My work is inherently queer because I’m making it. I try to push myself and my boundaries in the hope that what I do can subsequently empower others to do the same. In terms of advocacy, it’s really important for me to do what I can with the platform I have because it’s not as if things are sunshine, lollipops and rainbows at the moment given where we’re at politically. Figures show that hate crimes against LGBTQ+ people have risen across the board. The trans community is being demonised, vilified and mercilessly harassed in the media and the rates of hate crimes against trans people has increased by 37%. LGBTQ+ youth are four times more likely to self-harm. These are alarming and horrible statistics, and the more you look the the more you realise there are real world consequences for constantly debating the validity of our existence, not giving LGBTQ+ people the proper platforms and representation, and providing early education that normalises who we are both to ourselves and also the world around us.
If you were to cast your mind back to your 14 year old self whose eyes have just been opened to the world of sex, did you ever imagine you would be writing a play about it and performing it to the world?
When you’re 14 and coming to terms with who you are, there’s just way too much to figure out. However cocky you are as a teenager, you don’t fully know yourself until you’ve had some proper lived experience under your belt. Young Harry would have felt such a massive kick to know that they’d written and developed a piece of theatre, but they wouldn’t have had the confidence to be so vulnerable in writing a show like this. As an aside, the show just played Sydney Mardi Gras and even 31 year old me now finds that unfathomable, even though it just happened!
Who and what inspired you to become a stage performer and start writing?
I was incredibly inspired by the likes of Pee-wee Herman and Kenny Everett. Eccentric mavericks who marched to the beat of their own drum and through sheer tenacity and brilliance took their work to such an incredible scale that their weirdnesses and quirks were elevated and celebrated.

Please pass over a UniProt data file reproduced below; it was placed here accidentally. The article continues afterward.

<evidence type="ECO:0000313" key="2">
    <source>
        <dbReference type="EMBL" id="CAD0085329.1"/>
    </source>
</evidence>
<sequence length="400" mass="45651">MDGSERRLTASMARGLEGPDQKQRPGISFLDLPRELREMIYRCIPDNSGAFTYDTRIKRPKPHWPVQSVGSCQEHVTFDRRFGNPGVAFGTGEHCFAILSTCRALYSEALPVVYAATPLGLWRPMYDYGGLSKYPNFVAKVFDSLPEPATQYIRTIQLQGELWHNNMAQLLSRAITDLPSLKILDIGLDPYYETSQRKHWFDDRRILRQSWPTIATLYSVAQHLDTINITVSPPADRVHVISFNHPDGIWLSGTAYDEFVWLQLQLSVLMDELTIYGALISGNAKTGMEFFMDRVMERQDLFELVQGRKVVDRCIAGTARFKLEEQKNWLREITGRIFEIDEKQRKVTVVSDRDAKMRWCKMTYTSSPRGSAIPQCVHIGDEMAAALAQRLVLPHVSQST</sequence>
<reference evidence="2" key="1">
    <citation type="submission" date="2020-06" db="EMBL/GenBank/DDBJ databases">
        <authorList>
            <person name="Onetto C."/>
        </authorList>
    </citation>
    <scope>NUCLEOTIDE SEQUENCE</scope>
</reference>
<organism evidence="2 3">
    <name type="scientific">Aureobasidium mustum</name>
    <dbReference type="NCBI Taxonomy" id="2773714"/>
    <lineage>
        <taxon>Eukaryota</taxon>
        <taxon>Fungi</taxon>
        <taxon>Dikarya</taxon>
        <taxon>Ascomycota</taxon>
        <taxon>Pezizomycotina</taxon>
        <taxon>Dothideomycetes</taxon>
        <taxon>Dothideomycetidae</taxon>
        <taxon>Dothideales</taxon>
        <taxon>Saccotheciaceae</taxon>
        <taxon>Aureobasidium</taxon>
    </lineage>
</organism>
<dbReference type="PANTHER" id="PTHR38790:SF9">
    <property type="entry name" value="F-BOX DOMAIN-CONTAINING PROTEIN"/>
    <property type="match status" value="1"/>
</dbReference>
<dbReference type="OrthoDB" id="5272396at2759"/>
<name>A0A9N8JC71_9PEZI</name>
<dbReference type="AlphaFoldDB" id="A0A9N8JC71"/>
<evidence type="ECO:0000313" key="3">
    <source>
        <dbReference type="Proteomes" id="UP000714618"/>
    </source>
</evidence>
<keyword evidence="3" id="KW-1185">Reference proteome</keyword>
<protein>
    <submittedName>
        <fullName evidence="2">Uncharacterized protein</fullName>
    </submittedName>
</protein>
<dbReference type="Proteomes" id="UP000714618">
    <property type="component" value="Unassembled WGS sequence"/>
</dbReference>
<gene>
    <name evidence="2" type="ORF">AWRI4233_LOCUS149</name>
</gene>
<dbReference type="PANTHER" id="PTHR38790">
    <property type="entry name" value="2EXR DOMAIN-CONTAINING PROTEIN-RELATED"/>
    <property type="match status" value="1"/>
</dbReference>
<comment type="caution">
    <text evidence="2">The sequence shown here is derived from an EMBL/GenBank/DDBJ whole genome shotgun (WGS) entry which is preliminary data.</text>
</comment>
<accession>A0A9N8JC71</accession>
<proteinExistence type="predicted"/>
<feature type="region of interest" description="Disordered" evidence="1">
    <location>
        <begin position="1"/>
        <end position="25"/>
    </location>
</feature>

The show really doesn’t hold anything back in terms of the taboos of this day and age, was there any sexual subject that you refused to mention in the script?
When making the show, I wanted to test the lines of how explicit and honest you can be. I’m very exposed, metaphorically and sometimes quite literally. I make myself very vulnerable, but that’s how such a deep connection with the audience is forged. It’s real and it’s raw and it’s tender, but it’s also a hell of a lot of fun.
Your work is often praised as being uniquely insightful – particularly into elements of LGBT+ culture – does that add pressure and a feeling of responsibility?
The show deals with my lived experience and it opens the topic out to further conversation with some of my friends and also the audience because there’s no way I can speak for everyone. We all have our own stories to tell and journeys in regards to the way that our parents spoke to us (or didn’t) about sex which is so incredibly interesting to me. I think the pressure I feel is wanting to make good work that helps me process the world around me, that can provide reflection to the audience, pushes boundaries, makes you think, but also provides people with a damn good time. I love to entertain.
What will we be seeing you in next? What other projects do you have coming up?
Sex Education tours throughout this year. I’ve started writing and working on a second theatre show, which will have its first period of development over June and July. Plus, I’d really enjoy and feel I could do with a lovely holiday, or at least a staycation, so you’ll probably find me on Brighton nude beach this summer. I’ll see you there!
Harry Clayton-Wright brings Sex Education Brighton’s Attenborough Centre for the Creative Arts on Tues 10 March 2020